On this day, November 2, 80 years ago in 1930, Haile Selassie was crowned Emperor of Ethiopia at the Cathedral of Saint George in Addis Ababa, Ethiopia.
Ethiopia’s last Emperor, Haile Selassie, was born on July 23, 1892. He is generally regarded as the father of African unity and the face of the Pan-African movement. Emperor Haile Selassie reigned for 43 years and 314 days and was one of the world’s most well regarded leaders during his era. Loved by some, hated by others, Emperor Haile Selassie’s unflagging commitment to Africa’s independence movement and to strengthening the African diaspora should be recognized by all Ethiopians, Africans and people of African descent worldwide.
It has been 118 years since Teferi Mekonnen, His Majesty’s given name, was born in Eastern Ethiopia. He died on August 27, 1975 in unknown circumstances after being put under house arrest by the military-run Government of Ethiopia that reigned from 1974 until 1991. After the Emperor’s corpse was buried under his bathroom, his remains were excavated in 1991 when Northern rebels toppled Colonel Mengistu Hailemariam’s Government. In 2000, a formal funeral was given to Emperor Haile Selassie presided by the Patriarch of the Ethiopian Orthodox Church, although the current Government of Ethiopia was reluctant to recognize the Emperor’s formal burial as a State Funeral.
The work of Marcus Garvey, Bob Marley, Kwame Nkrumah, Jomo Kenyatta and many others was inspired by the leadership and statesmanship exhibited by the “Lion of Judah.” Emperor Haile Selassie is also responsible for expanding the foreign bases of the Ethiopian Orthodox Church and promoted literacy and advancement within Ethiopia and the African continent. As a founding father of the Organization of African Unity, now African Union, he was a resounding pillar to the sovereignty of the continent.
The Ethiopian Global Initiative is going to work with the Crown Council of Ethiopia to organize a yearlong celebration of the legacy of Emperor Haile Selassie from July 23, 2011 until July 23, 2012, culminating in a celebration in Addis Ababa in honor of what would have been his 120th Birthday. EGI wants to celebrate the life and achievements of the Emperor as it relates to the Pan-African movement that he helped engineer. It is imperative that we work in collaboration with the Crown Council of Ethiopia and other Ethiopian cultural, youth and civic organizations both within Ethiopia and abroad so that the Emperor’s birthday celebration may be inclusive and appropriate.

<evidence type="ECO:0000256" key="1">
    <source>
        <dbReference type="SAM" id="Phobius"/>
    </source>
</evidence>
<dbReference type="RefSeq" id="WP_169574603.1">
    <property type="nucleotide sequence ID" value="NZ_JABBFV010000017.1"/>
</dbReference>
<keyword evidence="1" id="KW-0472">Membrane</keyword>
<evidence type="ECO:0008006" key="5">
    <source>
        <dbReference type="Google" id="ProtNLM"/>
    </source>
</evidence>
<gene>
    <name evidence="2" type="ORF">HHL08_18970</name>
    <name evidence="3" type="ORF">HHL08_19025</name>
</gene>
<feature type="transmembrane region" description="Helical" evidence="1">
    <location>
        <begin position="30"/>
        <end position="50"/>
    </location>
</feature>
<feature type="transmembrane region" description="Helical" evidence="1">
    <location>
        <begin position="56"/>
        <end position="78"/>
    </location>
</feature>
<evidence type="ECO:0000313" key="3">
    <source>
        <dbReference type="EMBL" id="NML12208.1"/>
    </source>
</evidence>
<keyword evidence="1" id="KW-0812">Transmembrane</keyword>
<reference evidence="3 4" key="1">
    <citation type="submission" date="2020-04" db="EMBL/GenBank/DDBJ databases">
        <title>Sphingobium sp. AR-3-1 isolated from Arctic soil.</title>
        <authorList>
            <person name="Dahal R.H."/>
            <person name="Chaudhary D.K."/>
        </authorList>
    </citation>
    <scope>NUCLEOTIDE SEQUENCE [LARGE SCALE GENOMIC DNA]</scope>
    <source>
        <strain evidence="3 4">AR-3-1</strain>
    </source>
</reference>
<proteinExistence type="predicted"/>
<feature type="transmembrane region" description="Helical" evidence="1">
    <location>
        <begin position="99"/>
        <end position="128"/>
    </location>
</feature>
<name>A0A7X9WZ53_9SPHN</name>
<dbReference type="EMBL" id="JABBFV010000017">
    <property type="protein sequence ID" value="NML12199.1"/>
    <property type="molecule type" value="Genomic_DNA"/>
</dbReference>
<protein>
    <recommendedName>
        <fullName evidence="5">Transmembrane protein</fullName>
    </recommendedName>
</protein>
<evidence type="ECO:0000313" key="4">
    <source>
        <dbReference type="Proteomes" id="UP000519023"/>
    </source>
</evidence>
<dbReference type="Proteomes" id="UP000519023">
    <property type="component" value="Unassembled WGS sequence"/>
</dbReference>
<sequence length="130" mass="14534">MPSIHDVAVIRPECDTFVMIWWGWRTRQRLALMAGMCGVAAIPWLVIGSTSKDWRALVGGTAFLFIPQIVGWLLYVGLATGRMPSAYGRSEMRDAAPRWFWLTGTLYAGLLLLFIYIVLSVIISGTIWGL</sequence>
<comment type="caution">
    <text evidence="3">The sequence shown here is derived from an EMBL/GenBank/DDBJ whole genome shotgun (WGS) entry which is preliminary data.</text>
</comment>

One important way EGI will celebrate the legacy of Emperor Haile Selassie is by undertaking a global “Haile Selassie 120th Birthday Day of Service” that will include Ethiopians and non-Ethiopians giving back to their local communities. Whether it is cleaning a park, reading to children or cooking food for the homeless, the “Haile Selassie 120th Birthday Day of Service” would strive to celebrate the work of the Emperor. The service events would be held on July 23, 2011 simultaneously throughout the world. Participants would be able to post their pictures, photos and blog articles to a central website that would strive to showcase the legacy of the Emperor on the African diaspora. The “Haile Selassie 120th Birthday Day of Service” will launch a yearlong celebration of the Emperor’s life and achievements.
To get involved please email: email@example.com or call +1-617-528-9434.
ADDIS ABABA, 9 February 2010 (PlusNews) - The whims of fashion collided with some of life’s harsher realities when, during a recent fashion show in the Ethiopian capital, Addis Ababa, condoms were the fabric of choice on the catwalk.
Ten thousand male and female condoms were used in the fashion shows
At the Condom Clothes Fashion Show - held in January and organized by social marketing group DKT with the Zalef Fine Art and Fashion Design Institute - 10 spectacular dresses made exclusively from 10,000 male and female condoms of all colours, shapes and sizes were on show.
“In Ethiopia, condoms have a bad image; people are afraid when they want to buy condoms at the supermarket - they even try to hide the condoms quickly after they have bought them,” Emebet Alemu, designer of the dresses and organizer of the shows, told IRIN/PlusNews. “We wanted to change that by using an art event; [maybe] the show will open people’s minds a little … maybe it will make them [condoms] seem more normal for people.”
The latex garments were later modelled at a show - held under the theme, “Abstain, Be faithful and use Condoms” - at the Hilton Hotel in Ethiopia’s capital; there is also a plan for the event to be taken to Adama, a major regional city.
The fashion initiative is the latest move by DKT to try to break the stigma associated with condom use in Ethiopia; in 2009, it set up a condom café in Addis, and ran a two-month campaign to distribute condoms and kerosene to house helps in the capital. read more…
Traditional Ethiopian Fairy Tales
Performed by Azeb Worku Sibane
Join apexart as we imagine our way to the Ethiopian countryside to hear actress Azeb Worku Sibane perform “The Devil’s Scarf” and “The Lion’s Whiskers.” Traditionally in Ethiopia, neighbors gather in the house of the oldest man of the village for an evening of coffee, kolo (a snack of salted grains), areke (a locally produced alcohol) and story telling. The crowd eats and drinks until the performance begins, when food and drink are forgotten. Here audience members will be encouraged to join in the telling of the story, through clapping and advice to the characters in the story.